Next in our series of interviews, Richard Hirst talks to Michael Molyneux about his collection of poetry: Selected Poems. Michael lives in Preston and will be performing at Word Soup on the 22nd September - so if this whets your appetite, you know where to come. Michael blogs here.
First of all: congratulations - I imagine you must be very proud to have a book of your selected poems published. How did you get into writing? How long have you been writing poems?
I have been writing poems since my formative years, when, on a train, I wrote a very self-indulgent rhyming poem about feeling responsible for society's improvement and the contrasting pull of the personal freedom I was experiencing at the time. I think this was quite a naive way of looking at the world but, at the same time, I think it's a relevant principle at some level for every person, (and one that Andre Gide writes about in his book The Immoralist).
That was my first memory of poetry and, although the dilemma remains, was that of a different person. I now rarely write poems, being more concerned with experiencing 'poetry' in the everyday than reading or writing 'poetry' as an art form.
I think it is important to discover the poetic in its many forms. Often, trying to render or capture 'the poetic' in a 'poem' can actually do more harm than good. I find that many poets, and I certainly don't exclude myself here, write as an excuse for living or to try and pass off emotions, ones they can't fully understand or accept, for art.
Poetry is commonly both a cathartic process, or a kind of mental masturbation, and a kind of collector's search. But in the words of Thoreau 'how vain is it to sit down and write when you have not stood up to live'.
Between this more stoical approach today and the early musings, there have been innumerable postcards, beers mats and napkins filled with mystic ramblings, love letters and descriptions of trees in the night-wind (etc!).
The poems themselves seem to follow more of a European tradition than a British/English one. Would that be a fair assumption? Who are the writers who you admire and feel have influenced your work the most?
I think the British tradition is generally one that lacks passion, insight and mysticism. This is clearly a general statement and I could cite many exceptions. But, as a rule, I favour Japanese poetry (short, mystical and allusive - and therefore a better reflection of what life is really like), Spanish poetry for the deep passion and congruence, and also some American poetry.
The two greatest poets on the last century were, in my eyes, Wallace Stevens and Pablo Neruda. Pablo Neruda writes about love and the sea better than anyone I have ever known and Wallace Stevens fuses the imagination and reality in a subtle and profound way - 'the poem of the mind in the act of finding what will suffice'. I find it amazing and disheartening that so many people are yet to look outside the bounds of one or two familiar poetic traditions.
I believe you were born and raised in Preston. Do you feel the city itself has had any influence on your writing? Has your background as a philosophy student at UCLAN had any bearing on your poetry?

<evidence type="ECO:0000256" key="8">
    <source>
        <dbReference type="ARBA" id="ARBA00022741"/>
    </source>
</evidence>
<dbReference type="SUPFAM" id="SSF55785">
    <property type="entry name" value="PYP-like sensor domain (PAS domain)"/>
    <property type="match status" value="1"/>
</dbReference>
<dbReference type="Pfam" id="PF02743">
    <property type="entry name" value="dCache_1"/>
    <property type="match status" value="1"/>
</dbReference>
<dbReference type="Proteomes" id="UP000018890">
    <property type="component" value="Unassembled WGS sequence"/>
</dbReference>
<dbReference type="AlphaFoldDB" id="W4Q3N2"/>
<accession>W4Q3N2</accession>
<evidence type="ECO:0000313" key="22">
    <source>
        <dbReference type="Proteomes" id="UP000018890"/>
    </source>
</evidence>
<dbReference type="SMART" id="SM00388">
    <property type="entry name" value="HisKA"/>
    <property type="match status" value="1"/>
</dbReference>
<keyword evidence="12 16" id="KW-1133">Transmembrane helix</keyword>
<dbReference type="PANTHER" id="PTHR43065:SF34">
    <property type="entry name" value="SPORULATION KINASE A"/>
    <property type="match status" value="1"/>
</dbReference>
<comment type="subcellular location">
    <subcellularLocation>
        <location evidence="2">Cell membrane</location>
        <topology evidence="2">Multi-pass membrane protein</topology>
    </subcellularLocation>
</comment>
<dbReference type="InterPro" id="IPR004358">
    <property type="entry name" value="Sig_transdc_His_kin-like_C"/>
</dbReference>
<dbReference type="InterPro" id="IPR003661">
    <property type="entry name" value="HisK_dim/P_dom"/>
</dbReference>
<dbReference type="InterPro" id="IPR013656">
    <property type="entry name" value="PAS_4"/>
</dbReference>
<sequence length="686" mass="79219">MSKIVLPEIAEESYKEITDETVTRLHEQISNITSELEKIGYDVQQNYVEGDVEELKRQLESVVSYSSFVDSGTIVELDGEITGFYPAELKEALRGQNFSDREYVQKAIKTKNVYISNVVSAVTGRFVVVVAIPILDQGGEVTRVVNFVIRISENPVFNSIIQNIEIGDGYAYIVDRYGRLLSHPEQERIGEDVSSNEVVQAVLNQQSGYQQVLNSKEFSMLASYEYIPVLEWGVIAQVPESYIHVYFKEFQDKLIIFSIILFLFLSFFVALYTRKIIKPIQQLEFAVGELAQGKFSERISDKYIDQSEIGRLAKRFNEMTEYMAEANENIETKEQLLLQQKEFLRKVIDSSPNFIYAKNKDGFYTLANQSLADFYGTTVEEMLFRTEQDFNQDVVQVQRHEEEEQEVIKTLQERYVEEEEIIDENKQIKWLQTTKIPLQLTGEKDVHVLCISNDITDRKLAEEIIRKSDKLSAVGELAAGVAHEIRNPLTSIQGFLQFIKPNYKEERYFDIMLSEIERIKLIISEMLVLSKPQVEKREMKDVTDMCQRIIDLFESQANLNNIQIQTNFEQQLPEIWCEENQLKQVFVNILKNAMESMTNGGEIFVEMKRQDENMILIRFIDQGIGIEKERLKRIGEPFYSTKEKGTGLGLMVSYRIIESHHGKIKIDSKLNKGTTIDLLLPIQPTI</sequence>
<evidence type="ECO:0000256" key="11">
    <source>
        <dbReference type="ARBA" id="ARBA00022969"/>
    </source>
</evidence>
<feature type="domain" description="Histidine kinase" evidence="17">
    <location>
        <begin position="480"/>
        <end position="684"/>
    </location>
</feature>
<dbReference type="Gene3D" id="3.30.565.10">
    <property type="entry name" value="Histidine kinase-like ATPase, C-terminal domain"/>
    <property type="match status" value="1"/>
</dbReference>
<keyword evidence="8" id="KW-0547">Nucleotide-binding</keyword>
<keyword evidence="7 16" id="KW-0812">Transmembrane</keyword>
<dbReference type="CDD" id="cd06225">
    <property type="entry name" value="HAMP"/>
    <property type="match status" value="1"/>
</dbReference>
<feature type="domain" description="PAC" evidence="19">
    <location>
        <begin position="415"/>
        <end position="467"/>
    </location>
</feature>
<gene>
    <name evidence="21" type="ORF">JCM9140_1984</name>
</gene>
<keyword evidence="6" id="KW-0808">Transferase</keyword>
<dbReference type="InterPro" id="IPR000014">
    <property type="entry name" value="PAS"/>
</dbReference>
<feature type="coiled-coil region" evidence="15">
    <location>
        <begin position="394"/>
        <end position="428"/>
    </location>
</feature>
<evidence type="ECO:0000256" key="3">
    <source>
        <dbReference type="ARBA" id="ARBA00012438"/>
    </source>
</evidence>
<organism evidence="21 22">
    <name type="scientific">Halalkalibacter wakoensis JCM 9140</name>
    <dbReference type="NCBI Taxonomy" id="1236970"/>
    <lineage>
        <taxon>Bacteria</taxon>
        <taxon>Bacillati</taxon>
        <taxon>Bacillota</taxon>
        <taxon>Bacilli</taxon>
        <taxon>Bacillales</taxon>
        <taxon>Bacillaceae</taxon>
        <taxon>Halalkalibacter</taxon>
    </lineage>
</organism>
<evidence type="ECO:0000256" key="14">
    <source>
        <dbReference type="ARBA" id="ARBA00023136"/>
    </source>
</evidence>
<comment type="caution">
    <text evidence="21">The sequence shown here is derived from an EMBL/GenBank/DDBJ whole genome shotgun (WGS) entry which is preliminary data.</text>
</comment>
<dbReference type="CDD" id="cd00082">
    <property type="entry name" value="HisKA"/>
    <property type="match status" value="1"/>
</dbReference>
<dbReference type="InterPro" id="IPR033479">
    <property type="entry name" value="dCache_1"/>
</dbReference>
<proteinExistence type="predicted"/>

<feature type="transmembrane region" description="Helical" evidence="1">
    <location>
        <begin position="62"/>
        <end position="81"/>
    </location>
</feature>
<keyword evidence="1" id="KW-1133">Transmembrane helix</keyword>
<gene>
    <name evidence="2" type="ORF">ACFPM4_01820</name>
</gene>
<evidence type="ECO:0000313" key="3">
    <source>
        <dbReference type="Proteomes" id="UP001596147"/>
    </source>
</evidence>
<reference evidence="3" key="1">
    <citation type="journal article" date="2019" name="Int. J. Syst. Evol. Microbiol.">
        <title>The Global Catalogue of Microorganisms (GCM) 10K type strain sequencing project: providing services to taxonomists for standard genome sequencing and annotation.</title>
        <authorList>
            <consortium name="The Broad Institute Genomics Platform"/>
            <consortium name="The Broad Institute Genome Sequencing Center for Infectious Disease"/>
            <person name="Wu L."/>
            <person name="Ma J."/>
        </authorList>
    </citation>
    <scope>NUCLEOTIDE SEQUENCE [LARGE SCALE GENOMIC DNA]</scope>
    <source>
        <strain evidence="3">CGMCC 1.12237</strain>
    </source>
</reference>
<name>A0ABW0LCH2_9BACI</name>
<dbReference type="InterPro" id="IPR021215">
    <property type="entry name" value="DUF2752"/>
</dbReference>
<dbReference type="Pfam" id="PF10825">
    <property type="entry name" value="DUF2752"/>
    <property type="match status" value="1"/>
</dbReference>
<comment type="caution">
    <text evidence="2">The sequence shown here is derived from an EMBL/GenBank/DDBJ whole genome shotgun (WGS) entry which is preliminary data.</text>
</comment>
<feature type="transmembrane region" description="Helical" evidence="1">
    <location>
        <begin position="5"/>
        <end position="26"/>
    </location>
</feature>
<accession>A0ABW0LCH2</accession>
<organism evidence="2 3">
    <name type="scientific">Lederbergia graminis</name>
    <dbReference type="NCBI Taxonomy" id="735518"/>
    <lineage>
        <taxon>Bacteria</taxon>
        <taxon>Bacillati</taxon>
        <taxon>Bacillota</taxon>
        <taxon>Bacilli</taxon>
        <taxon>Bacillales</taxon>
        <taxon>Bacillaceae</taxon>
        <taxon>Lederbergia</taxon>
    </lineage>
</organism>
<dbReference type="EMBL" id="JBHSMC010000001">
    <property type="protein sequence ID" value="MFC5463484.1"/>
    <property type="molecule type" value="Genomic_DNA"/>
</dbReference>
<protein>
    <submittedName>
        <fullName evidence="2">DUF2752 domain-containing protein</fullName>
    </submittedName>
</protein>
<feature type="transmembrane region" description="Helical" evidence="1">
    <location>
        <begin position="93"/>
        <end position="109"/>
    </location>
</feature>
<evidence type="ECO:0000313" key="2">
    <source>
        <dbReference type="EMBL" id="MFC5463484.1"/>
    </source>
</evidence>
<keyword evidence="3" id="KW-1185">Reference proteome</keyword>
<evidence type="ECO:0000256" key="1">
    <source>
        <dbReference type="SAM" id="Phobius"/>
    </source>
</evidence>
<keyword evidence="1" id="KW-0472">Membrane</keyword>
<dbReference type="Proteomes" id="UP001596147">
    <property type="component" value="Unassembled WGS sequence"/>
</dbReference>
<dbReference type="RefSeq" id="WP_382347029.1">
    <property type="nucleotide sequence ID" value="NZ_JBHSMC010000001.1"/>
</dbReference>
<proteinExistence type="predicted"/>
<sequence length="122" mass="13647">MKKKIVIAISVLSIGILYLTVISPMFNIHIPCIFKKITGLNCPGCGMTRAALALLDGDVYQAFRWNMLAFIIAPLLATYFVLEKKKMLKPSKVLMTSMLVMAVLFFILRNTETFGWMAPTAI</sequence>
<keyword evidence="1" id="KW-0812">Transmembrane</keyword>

The only influence Preston has had on my poetry is thanks to the poetry society at the university - I don't know if this still exists. Preston has only featured in my poems as 'an urban area' and in a negative light.
As for philosophy, I think that poetry and philosophy are intrinsically linked, as they both are rooted in a primordial sense of wonder at the world and address many of the same questions, albeit in different ways. I again refer to Stevens. Merleau-Ponty is one philosopher who writes so eloquently as to warrant the title of poet and who writes about the link between language and being.
Selected Poems is published by the Clan-U Press which, as the name would suggest, is a UCLAN publisher, and is run by Ceth, a national Centre of Excellence in Teaching and Learning. Can you tell us anything about this and how it came to publish your work?
Ceth is the University of Central Lancashire's publishing house. The university runs a module in which students must publish a book from beginning to end (editing, marketing, printing, proof reading - the lot). My selected poems were published by a group of several students who were studying such a module.
Do you have kind of 'routine' for your writing? Have you got any advice for any would-be poets who may be reading?
I personally don't have a routine for writing but I think there are many commonalities in other writers' routines that might serve as advice for other would-be writers. Regular walks, reading constantly, getting drunk occasionally, sleeping well, travelling, exercising, falling in love, looking had at everyday objects until they shed their veneer. I suppose there are too many to list.
The important thing, though, is developing self awareness and then forming a routine (or otherwise) around what you discover about how you operate. The best advice, though, is rather than succumb to ordinary weakness, don't write at all!
Don't forget to put PrestonWN into your feed reader, or follow us by clicking the link in the sidebar. Our next post is a guest piece by Claire Sharples, who was part of the team who worked to publish Michael's collection.